How to Calculate Nominal GDP

When we refer to the term gross domestic product (GDP), we’re generally referring to nominal GDP. It’s also known as the current dollar GDP because it’s calculated using the current prices. Let’s take a closer look at what nominal GDP is and how to calculate it.

What is nominal GDP?

GDP is an instrumental metric that governments and policymakers look at to gauge a country’s economic health. GDP can be nominal or real.

Nominal GDP is a measure of a country’s economic output calculated using current prices and without adjusting for inflation. Therefore, the increase and decrease in prices resulting from inflation or deflation are factored into the nominal GDP.

When comparing GDPs, ensure that you compare either two nominal values or two real values. Comparing a country’s nominal GDP with another country’s real GDP can give you an inaccurate calculation of the difference in growth between the countries.

Nominal GDP vs. real GDP

Real GDP is a measure of a country’s economic output after adjusting the current prices for inflation. It offers better insight into a country’s long-term economic performance. This is because nominal GDP doesn’t tell us if the GDP increased as a result of higher production or inflation.

Economists prefer real GDP over nominal GDP because it offers a clearer picture of an economy’s growth. Real GDP eliminates the effect of inflation or deflation. This allows economists and investors to get a real sense of economic growth.

Measuring nominal GDP

There are multiple methods for measuring nominal GDP. The most commonly used are the expenditure approach, the income approach, and the GDP deflator approach. Let’s take a look at how to use each method to calculate nominal GDP.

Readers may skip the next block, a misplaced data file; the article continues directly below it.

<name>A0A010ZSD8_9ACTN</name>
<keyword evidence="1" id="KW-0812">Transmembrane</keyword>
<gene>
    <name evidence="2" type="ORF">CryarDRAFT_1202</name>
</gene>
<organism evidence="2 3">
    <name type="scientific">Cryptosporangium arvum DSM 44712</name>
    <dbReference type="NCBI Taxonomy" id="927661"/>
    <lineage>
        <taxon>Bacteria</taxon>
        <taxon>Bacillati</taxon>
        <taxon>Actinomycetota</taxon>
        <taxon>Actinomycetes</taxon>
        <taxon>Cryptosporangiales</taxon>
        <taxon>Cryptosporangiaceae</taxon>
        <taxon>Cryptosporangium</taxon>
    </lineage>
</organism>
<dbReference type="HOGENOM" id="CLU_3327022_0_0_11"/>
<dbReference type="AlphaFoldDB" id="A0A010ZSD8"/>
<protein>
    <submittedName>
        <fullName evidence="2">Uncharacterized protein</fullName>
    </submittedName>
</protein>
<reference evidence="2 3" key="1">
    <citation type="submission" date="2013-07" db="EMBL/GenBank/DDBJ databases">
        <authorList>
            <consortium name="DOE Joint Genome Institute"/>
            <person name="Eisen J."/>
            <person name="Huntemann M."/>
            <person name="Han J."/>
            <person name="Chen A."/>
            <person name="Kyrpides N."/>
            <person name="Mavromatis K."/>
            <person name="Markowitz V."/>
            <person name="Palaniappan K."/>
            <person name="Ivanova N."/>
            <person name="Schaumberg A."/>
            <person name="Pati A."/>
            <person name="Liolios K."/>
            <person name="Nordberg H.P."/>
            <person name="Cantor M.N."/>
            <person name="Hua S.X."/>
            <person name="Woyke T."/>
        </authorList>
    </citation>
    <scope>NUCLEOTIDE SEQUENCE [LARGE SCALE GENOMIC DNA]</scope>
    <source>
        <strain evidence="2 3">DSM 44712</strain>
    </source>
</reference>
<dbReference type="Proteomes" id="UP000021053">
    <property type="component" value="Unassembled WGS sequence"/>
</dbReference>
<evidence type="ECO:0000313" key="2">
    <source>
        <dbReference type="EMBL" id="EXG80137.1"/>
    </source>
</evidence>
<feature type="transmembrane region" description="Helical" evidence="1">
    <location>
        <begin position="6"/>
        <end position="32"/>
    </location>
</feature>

Expenditure approach

The expenditure approach is the most widely used method for measuring nominal GDP. It’s measured as:

Y = C  + I  +  G  + (X – M)


  • C = consumer spending – the total consumption of the households in an economy
  • I = investment – investment by businesses on capital goods and inventory
  • G = government spending – government spending on goods and services, excluding transfer payments
  • X = exports – the total amount of goods and services produced in the country that were purchased in another country
  • M = imports – the total amount of goods and services produced in another country that were purchased in the country for which we want to measure the GDP

Income approach

Nominal GDP can also be measured using the earnings from resources used for production. It’s measured as:

Y = w  +  i  +  r  + p


  • w = wages – the total wages earned from labor
  • i = interest – the interest generated from capital
  • r = rent – the rent earned on land
  • p = profit – the profit earned by entrepreneurs

GDP deflator approach

A GDP deflator tracks the changes in the price of a country’s output over a certain time. It can be used to convert real GDP to nominal GDP and vice versa.

To compute the GDP deflator, you need to assume a base year where nominal and real GDP are equal. Assign a value of 100 to this year and prepare a schedule that enlists nominal and real GDPs up to the current year.

For instance, let’s take a simplified example where a country produces a single product.

Example of the GDP deflector approach represented in a table showing where a country produces a single product

You can use the following formula for calculating nominal GDP when you have the real GDP and GDP deflator:

Nominal GDP = real GDP x GDP deflator

Note that to calculate nominal GDP using the GDP deflator approach, you will need data on real GDP and the price change.

Nominal GDP, though less preferred by economists and investors, does have its uses. For instance, a country’s debt-to-GDP ratio will always use nominal GDP. This is because a country’s debt is always expressed in nominal terms. Using real GDP here would be technically incorrect.

Of the methods discussed above, the expenditure method is the most widely used. Note that only the final output of goods and services is measured while measuring the GDP. Intermediate goods are not added to avoid double-counting.

Several economists have criticized GDP’s use as a proxy for economic growth. GDP measurement doesn’t include the unorganized sector’s contributions to the economy and ignores business-to-business activities. However, GDP continues to be widely used across the globe as a measure of a country’s economic growth.